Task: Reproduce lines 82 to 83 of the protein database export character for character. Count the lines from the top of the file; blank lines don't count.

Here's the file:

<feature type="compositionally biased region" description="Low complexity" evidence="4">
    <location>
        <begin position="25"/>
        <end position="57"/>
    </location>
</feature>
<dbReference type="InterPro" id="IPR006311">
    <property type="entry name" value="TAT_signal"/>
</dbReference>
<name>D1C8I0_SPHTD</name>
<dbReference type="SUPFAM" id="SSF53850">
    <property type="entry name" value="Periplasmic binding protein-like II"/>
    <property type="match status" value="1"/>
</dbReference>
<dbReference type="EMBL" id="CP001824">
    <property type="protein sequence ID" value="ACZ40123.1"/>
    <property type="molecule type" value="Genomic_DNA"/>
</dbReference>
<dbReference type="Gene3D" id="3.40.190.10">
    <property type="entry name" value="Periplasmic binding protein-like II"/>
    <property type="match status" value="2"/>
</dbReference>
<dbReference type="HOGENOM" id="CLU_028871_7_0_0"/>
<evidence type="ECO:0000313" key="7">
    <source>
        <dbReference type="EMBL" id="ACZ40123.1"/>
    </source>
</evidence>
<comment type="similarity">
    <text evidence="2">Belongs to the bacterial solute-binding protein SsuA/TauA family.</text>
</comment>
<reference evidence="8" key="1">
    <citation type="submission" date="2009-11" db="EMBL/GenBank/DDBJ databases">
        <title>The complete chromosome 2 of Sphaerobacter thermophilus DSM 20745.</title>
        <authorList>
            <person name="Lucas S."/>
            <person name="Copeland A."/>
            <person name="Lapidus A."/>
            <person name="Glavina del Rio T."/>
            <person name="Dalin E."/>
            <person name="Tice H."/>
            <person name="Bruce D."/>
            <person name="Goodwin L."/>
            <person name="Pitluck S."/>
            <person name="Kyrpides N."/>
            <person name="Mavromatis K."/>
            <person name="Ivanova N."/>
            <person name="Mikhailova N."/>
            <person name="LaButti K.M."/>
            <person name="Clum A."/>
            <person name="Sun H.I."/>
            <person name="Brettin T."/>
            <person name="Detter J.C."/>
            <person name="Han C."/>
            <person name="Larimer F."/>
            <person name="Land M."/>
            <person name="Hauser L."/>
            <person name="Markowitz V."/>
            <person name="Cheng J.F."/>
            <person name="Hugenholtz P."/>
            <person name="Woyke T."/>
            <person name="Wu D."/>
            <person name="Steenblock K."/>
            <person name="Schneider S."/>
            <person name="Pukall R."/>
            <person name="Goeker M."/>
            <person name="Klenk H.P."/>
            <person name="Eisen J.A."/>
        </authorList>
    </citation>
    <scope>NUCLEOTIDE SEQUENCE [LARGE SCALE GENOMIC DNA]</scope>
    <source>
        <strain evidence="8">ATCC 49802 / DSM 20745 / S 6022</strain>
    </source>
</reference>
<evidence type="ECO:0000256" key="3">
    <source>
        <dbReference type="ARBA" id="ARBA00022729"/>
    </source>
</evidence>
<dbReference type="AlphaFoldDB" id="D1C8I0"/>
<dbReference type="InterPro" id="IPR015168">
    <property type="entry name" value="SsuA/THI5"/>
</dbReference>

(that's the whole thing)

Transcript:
<dbReference type="InterPro" id="IPR015168">
    <property type="entry name" value="SsuA/THI5"/>